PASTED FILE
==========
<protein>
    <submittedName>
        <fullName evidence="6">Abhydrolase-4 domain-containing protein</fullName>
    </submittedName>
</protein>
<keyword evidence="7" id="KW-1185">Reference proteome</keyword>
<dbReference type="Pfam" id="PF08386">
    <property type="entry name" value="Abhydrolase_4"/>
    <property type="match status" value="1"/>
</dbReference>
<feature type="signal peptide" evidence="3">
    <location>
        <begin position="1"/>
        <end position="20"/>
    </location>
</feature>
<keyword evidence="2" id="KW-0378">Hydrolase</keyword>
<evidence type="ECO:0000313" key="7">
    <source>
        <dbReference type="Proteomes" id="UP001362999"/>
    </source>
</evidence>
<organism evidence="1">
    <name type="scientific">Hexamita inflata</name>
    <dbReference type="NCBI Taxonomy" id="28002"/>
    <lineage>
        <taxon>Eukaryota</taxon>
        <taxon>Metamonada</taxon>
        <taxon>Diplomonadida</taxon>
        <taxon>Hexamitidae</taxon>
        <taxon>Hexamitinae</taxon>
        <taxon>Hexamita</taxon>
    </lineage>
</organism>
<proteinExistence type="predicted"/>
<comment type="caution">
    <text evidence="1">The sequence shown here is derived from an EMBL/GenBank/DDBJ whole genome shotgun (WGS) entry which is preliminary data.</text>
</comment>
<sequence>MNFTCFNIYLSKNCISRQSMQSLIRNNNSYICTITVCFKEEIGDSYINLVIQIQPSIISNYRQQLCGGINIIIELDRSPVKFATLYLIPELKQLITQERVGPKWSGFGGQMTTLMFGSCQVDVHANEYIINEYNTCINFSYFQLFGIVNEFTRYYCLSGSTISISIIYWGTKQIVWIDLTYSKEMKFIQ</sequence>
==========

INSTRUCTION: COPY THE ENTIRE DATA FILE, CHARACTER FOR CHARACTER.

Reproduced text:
<protein>
    <submittedName>
        <fullName evidence="6">Abhydrolase-4 domain-containing protein</fullName>
    </submittedName>
</protein>
<keyword evidence="7" id="KW-1185">Reference proteome</keyword>
<dbReference type="Pfam" id="PF08386">
    <property type="entry name" value="Abhydrolase_4"/>
    <property type="match status" value="1"/>
</dbReference>
<feature type="signal peptide" evidence="3">
    <location>
        <begin position="1"/>
        <end position="20"/>
    </location>
</feature>
<keyword evidence="2" id="KW-0378">Hydrolase</keyword>
<evidence type="ECO:0000313" key="7">
    <source>
        <dbReference type="Proteomes" id="UP001362999"/>
    </source>
</evidence>
<organism evidence="1">
    <name type="scientific">Hexamita inflata</name>
    <dbReference type="NCBI Taxonomy" id="28002"/>
    <lineage>
        <taxon>Eukaryota</taxon>
        <taxon>Metamonada</taxon>
        <taxon>Diplomonadida</taxon>
        <taxon>Hexamitidae</taxon>
        <taxon>Hexamitinae</taxon>
        <taxon>Hexamita</taxon>
    </lineage>
</organism>
<proteinExistence type="predicted"/>
<comment type="caution">
    <text evidence="1">The sequence shown here is derived from an EMBL/GenBank/DDBJ whole genome shotgun (WGS) entry which is preliminary data.</text>
</comment>
<sequence>MNFTCFNIYLSKNCISRQSMQSLIRNNNSYICTITVCFKEEIGDSYINLVIQIQPSIISNYRQQLCGGINIIIELDRSPVKFATLYLIPELKQLITQERVGPKWSGFGGQMTTLMFGSCQVDVHANEYIINEYNTCINFSYFQLFGIVNEFTRYYCLSGSTISISIIYWGTKQIVWIDLTYSKEMKFIQ</sequence>